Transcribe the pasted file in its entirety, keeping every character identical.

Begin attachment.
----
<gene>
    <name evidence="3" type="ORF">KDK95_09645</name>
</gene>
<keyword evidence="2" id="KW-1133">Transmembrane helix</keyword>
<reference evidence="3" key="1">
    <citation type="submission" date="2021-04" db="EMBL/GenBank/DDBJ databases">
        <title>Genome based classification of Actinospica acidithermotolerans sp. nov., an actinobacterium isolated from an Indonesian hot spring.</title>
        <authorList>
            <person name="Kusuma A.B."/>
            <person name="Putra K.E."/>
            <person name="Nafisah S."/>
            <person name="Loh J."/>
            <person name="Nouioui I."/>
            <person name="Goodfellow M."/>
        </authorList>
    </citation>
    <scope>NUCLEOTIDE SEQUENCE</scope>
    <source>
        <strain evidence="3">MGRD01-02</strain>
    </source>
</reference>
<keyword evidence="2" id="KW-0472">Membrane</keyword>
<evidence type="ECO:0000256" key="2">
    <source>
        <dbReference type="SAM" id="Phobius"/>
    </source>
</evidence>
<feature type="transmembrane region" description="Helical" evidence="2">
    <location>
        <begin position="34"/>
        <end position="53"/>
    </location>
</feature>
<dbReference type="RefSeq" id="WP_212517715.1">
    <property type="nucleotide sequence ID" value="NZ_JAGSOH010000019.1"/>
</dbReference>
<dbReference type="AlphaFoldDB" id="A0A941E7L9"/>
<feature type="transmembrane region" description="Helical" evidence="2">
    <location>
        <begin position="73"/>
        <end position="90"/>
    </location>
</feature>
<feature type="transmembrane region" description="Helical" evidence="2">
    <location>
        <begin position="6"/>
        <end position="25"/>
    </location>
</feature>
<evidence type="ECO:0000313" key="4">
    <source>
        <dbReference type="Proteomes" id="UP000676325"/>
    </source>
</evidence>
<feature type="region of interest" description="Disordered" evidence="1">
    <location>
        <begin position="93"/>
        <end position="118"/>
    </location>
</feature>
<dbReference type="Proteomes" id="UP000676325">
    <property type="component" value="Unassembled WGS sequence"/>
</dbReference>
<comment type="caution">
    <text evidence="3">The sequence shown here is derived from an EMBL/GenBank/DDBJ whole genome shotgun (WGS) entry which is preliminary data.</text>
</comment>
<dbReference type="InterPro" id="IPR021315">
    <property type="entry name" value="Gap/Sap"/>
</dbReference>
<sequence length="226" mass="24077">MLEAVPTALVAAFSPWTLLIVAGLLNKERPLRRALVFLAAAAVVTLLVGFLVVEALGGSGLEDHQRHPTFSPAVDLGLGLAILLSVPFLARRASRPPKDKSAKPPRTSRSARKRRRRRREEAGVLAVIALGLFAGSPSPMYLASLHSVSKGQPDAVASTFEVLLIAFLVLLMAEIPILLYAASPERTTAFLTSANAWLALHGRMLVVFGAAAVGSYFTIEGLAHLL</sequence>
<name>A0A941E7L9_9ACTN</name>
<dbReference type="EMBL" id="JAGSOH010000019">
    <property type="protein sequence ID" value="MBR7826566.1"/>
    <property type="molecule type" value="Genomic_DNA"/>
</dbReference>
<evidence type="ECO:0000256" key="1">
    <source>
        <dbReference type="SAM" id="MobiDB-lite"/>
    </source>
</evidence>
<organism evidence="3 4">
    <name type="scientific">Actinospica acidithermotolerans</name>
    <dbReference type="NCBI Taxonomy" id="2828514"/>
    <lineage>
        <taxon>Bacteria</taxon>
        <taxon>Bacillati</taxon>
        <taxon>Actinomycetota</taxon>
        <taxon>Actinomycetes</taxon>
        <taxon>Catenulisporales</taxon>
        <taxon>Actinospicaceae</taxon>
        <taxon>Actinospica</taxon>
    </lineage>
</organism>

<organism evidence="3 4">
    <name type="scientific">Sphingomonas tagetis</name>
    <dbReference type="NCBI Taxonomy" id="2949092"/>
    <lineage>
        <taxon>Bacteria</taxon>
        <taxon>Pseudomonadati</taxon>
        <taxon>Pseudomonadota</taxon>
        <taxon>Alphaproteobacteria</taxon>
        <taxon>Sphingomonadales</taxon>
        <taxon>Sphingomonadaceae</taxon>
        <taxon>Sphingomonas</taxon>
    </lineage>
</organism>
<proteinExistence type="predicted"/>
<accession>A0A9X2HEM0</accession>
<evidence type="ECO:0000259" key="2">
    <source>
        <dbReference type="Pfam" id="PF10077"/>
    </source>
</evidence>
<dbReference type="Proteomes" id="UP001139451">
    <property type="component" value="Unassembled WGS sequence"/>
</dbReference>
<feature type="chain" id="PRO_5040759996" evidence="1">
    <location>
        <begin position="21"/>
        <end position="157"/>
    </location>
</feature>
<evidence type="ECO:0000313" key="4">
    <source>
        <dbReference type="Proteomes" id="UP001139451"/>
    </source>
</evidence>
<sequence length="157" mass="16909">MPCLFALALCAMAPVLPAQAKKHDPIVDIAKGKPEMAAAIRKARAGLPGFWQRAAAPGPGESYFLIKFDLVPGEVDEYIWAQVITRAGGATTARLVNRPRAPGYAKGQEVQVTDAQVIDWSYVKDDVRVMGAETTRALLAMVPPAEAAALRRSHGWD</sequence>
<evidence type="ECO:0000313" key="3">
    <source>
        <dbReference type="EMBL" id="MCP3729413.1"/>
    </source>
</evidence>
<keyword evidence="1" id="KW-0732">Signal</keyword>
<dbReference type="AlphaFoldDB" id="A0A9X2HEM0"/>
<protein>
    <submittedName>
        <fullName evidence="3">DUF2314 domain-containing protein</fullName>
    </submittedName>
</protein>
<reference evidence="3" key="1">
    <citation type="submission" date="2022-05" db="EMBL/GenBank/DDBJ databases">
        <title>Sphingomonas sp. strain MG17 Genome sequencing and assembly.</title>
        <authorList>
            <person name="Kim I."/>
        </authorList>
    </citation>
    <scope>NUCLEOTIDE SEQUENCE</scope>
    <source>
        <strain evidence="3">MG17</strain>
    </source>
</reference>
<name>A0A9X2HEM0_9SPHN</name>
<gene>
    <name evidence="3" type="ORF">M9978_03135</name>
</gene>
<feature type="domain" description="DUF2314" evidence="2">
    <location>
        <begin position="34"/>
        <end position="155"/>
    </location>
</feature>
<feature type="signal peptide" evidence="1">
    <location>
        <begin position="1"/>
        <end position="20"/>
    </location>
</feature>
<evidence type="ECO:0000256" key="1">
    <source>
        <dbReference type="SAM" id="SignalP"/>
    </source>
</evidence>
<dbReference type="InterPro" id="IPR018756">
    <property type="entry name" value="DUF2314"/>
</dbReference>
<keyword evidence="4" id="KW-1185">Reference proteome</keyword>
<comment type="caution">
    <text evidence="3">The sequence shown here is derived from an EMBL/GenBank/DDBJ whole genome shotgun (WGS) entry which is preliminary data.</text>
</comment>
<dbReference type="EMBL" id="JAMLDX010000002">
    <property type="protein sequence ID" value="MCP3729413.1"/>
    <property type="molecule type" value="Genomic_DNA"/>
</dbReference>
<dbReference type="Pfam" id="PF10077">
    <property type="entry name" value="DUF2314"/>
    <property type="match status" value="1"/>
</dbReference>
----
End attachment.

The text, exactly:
<gene>
    <name evidence="3" type="ORF">KDK95_09645</name>
</gene>
<keyword evidence="2" id="KW-1133">Transmembrane helix</keyword>
<reference evidence="3" key="1">
    <citation type="submission" date="2021-04" db="EMBL/GenBank/DDBJ databases">
        <title>Genome based classification of Actinospica acidithermotolerans sp. nov., an actinobacterium isolated from an Indonesian hot spring.</title>
        <authorList>
            <person name="Kusuma A.B."/>
            <person name="Putra K.E."/>
            <person name="Nafisah S."/>
            <person name="Loh J."/>
            <person name="Nouioui I."/>
            <person name="Goodfellow M."/>
        </authorList>
    </citation>
    <scope>NUCLEOTIDE SEQUENCE</scope>
    <source>
        <strain evidence="3">MGRD01-02</strain>
    </source>
</reference>
<keyword evidence="2" id="KW-0472">Membrane</keyword>
<evidence type="ECO:0000256" key="2">
    <source>
        <dbReference type="SAM" id="Phobius"/>
    </source>
</evidence>
<feature type="transmembrane region" description="Helical" evidence="2">
    <location>
        <begin position="34"/>
        <end position="53"/>
    </location>
</feature>
<dbReference type="RefSeq" id="WP_212517715.1">
    <property type="nucleotide sequence ID" value="NZ_JAGSOH010000019.1"/>
</dbReference>
<dbReference type="AlphaFoldDB" id="A0A941E7L9"/>
<feature type="transmembrane region" description="Helical" evidence="2">
    <location>
        <begin position="73"/>
        <end position="90"/>
    </location>
</feature>
<feature type="transmembrane region" description="Helical" evidence="2">
    <location>
        <begin position="6"/>
        <end position="25"/>
    </location>
</feature>
<evidence type="ECO:0000313" key="4">
    <source>
        <dbReference type="Proteomes" id="UP000676325"/>
    </source>
</evidence>
<feature type="region of interest" description="Disordered" evidence="1">
    <location>
        <begin position="93"/>
        <end position="118"/>
    </location>
</feature>
<dbReference type="Proteomes" id="UP000676325">
    <property type="component" value="Unassembled WGS sequence"/>
</dbReference>
<comment type="caution">
    <text evidence="3">The sequence shown here is derived from an EMBL/GenBank/DDBJ whole genome shotgun (WGS) entry which is preliminary data.</text>
</comment>
<dbReference type="InterPro" id="IPR021315">
    <property type="entry name" value="Gap/Sap"/>
</dbReference>
<sequence length="226" mass="24077">MLEAVPTALVAAFSPWTLLIVAGLLNKERPLRRALVFLAAAAVVTLLVGFLVVEALGGSGLEDHQRHPTFSPAVDLGLGLAILLSVPFLARRASRPPKDKSAKPPRTSRSARKRRRRRREEAGVLAVIALGLFAGSPSPMYLASLHSVSKGQPDAVASTFEVLLIAFLVLLMAEIPILLYAASPERTTAFLTSANAWLALHGRMLVVFGAAAVGSYFTIEGLAHLL</sequence>
<name>A0A941E7L9_9ACTN</name>
<dbReference type="EMBL" id="JAGSOH010000019">
    <property type="protein sequence ID" value="MBR7826566.1"/>
    <property type="molecule type" value="Genomic_DNA"/>
</dbReference>
<evidence type="ECO:0000256" key="1">
    <source>
        <dbReference type="SAM" id="MobiDB-lite"/>
    </source>
</evidence>
<organism evidence="3 4">
    <name type="scientific">Actinospica acidithermotolerans</name>
    <dbReference type="NCBI Taxonomy" id="2828514"/>
    <lineage>
        <taxon>Bacteria</taxon>
        <taxon>Bacillati</taxon>
        <taxon>Actinomycetota</taxon>
        <taxon>Actinomycetes</taxon>
        <taxon>Catenulisporales</taxon>
        <taxon>Actinospicaceae</taxon>
        <taxon>Actinospica</taxon>
    </lineage>
</organism>

<organism evidence="3 4">
    <name type="scientific">Sphingomonas tagetis</name>
    <dbReference type="NCBI Taxonomy" id="2949092"/>
    <lineage>
        <taxon>Bacteria</taxon>
        <taxon>Pseudomonadati</taxon>
        <taxon>Pseudomonadota</taxon>
        <taxon>Alphaproteobacteria</taxon>
        <taxon>Sphingomonadales</taxon>
        <taxon>Sphingomonadaceae</taxon>
        <taxon>Sphingomonas</taxon>
    </lineage>
</organism>
<proteinExistence type="predicted"/>
<accession>A0A9X2HEM0</accession>
<evidence type="ECO:0000259" key="2">
    <source>
        <dbReference type="Pfam" id="PF10077"/>
    </source>
</evidence>
<dbReference type="Proteomes" id="UP001139451">
    <property type="component" value="Unassembled WGS sequence"/>
</dbReference>
<feature type="chain" id="PRO_5040759996" evidence="1">
    <location>
        <begin position="21"/>
        <end position="157"/>
    </location>
</feature>
<evidence type="ECO:0000313" key="4">
    <source>
        <dbReference type="Proteomes" id="UP001139451"/>
    </source>
</evidence>
<sequence length="157" mass="16909">MPCLFALALCAMAPVLPAQAKKHDPIVDIAKGKPEMAAAIRKARAGLPGFWQRAAAPGPGESYFLIKFDLVPGEVDEYIWAQVITRAGGATTARLVNRPRAPGYAKGQEVQVTDAQVIDWSYVKDDVRVMGAETTRALLAMVPPAEAAALRRSHGWD</sequence>
<evidence type="ECO:0000313" key="3">
    <source>
        <dbReference type="EMBL" id="MCP3729413.1"/>
    </source>
</evidence>
<keyword evidence="1" id="KW-0732">Signal</keyword>
<dbReference type="AlphaFoldDB" id="A0A9X2HEM0"/>
<protein>
    <submittedName>
        <fullName evidence="3">DUF2314 domain-containing protein</fullName>
    </submittedName>
</protein>
<reference evidence="3" key="1">
    <citation type="submission" date="2022-05" db="EMBL/GenBank/DDBJ databases">
        <title>Sphingomonas sp. strain MG17 Genome sequencing and assembly.</title>
        <authorList>
            <person name="Kim I."/>
        </authorList>
    </citation>
    <scope>NUCLEOTIDE SEQUENCE</scope>
    <source>
        <strain evidence="3">MG17</strain>
    </source>
</reference>
<name>A0A9X2HEM0_9SPHN</name>
<gene>
    <name evidence="3" type="ORF">M9978_03135</name>
</gene>
<feature type="domain" description="DUF2314" evidence="2">
    <location>
        <begin position="34"/>
        <end position="155"/>
    </location>
</feature>
<feature type="signal peptide" evidence="1">
    <location>
        <begin position="1"/>
        <end position="20"/>
    </location>
</feature>
<evidence type="ECO:0000256" key="1">
    <source>
        <dbReference type="SAM" id="SignalP"/>
    </source>
</evidence>
<dbReference type="InterPro" id="IPR018756">
    <property type="entry name" value="DUF2314"/>
</dbReference>
<keyword evidence="4" id="KW-1185">Reference proteome</keyword>
<comment type="caution">
    <text evidence="3">The sequence shown here is derived from an EMBL/GenBank/DDBJ whole genome shotgun (WGS) entry which is preliminary data.</text>
</comment>
<dbReference type="EMBL" id="JAMLDX010000002">
    <property type="protein sequence ID" value="MCP3729413.1"/>
    <property type="molecule type" value="Genomic_DNA"/>
</dbReference>
<dbReference type="Pfam" id="PF10077">
    <property type="entry name" value="DUF2314"/>
    <property type="match status" value="1"/>
</dbReference>